New Picture (35)The most controversial episode in Latin America during the Bush administration was the 1989 invasion in Panama to oust strongman Manuel Noriega. And the only thing related to Latin America in the Bush Foundation are the handcuffs used in Noriega’s arrest. Noriega was wanted in the US on drug trafficking charges, and the administration was determined to forcibly remove him from power and bring him to justice. The invasion provoked a strong reaction in Latin America, however. Though Latin Americans had no love for Noriega’s criminal, dictatorial rule, for many the unilateral, military action had a dubious legal foundation and evoked memories of US interventionism during the Cold War and before. That Noriega had long been a CIA asset didn’t help assuage their concerns. It was a troubling throwback that cost many lives and much destruction and seemed out of character for an administration so committed to multilateralism.

290px-panamam-113justcauseus-invasionOf course, some parts of the Bush legacy in Latin America have proved more enduring and fruitful than others. After three decades since the start of the Bush presidency, there are sharp differences and much intense debate about the evolution and current state of trade, drugs, and democracy throughout the hemisphere.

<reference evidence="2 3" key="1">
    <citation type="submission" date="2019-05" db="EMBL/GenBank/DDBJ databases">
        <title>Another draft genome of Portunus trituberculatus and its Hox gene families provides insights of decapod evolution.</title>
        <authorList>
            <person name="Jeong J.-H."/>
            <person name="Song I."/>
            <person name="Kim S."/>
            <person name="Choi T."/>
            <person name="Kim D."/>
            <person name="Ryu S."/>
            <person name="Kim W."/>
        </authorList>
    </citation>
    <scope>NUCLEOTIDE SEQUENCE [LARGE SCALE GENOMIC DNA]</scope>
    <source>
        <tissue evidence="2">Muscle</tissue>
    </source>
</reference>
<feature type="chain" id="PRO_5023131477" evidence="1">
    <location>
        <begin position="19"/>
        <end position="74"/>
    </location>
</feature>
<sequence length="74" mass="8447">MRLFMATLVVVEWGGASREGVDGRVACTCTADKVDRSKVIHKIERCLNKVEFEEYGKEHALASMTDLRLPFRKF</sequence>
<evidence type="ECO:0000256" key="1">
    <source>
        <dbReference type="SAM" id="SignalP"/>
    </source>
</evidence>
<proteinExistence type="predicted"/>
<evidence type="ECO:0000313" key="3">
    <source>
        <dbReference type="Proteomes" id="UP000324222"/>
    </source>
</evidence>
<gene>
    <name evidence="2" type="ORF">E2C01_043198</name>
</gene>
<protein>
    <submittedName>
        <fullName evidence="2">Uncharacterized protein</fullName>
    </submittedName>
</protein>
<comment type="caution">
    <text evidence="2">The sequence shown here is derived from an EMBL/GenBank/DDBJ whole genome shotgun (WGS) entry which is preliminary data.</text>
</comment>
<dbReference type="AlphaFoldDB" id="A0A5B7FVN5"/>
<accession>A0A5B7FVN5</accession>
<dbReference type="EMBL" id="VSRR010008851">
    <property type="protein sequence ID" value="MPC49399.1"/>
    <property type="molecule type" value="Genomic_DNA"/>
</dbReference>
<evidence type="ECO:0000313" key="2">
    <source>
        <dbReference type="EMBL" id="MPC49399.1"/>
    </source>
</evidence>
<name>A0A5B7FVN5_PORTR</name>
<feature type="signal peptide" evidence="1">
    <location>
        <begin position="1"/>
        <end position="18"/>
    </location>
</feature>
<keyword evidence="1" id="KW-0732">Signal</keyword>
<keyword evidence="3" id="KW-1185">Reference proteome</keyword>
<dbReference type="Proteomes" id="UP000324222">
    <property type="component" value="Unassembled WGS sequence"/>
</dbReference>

Still, what the Bush administration showed is how crucial “style” is in diplomacy. Genuine and regular consultations are key to building trust and a sense of community. This is true generally, but especially so in Latin America, where the asymmetry with the United States is so pronounced and has strongly shaped inter-American relations, often with unhappy results.

George HW Bush’s record in Latin America teaches many lessons for constructively dealing with today’s hemispheric challenges. Perhaps, with time, that part of the 41st president’s legacy will be recognized, and find a well-deserved place in the Bush Museum in College Station, Texas.


What’s here?




Fifteen years ago when we moved to Boquete, Panama, there really wasn’t a whole lot of information available online, and blogging was somewhat new, so I began blogging about the joys and challenges of living in Panama. Then lots of folks started blogs, so now I only write occasional pieces about living in Panama. But not to fear … there is a whole repository of interesting blogs about life in Panama right here.



It is a tough job, but someone has got to do it. My first cruise ship gig was back in the 60s on the cruise staff of a student ship to Europe. Eventually I started working my vacations as a chaplain on cruise ships, that led to us owning travel agencies in Southern California, and then after retiring early and moving to Panama, and then 12 years ago I began lecturing on cruise ships. Now, after countless cruises, two trips around the world, and lecturing on over 294 different ports, I’m still enjoying being at sea on luxury cruise ships. It is a better retirement job than being a greeter at Walmart, not that there is anything wrong with being a greeter at Walmart. So, come along and share the adventure!

Dr Richard Detrich


We have a beautiful Tuscan-style estate home just outside of Boquete with 4 acres of tropical landscape with coffee, banana, avocado, and citrus trees. We also have a spot right on and overlooking the water in Boca Chica. And, I’m still working on ships 4 to 6 months a year … so eventually we are going to want to downsize. So, if someone comes along who wants a beautiful tropical estate …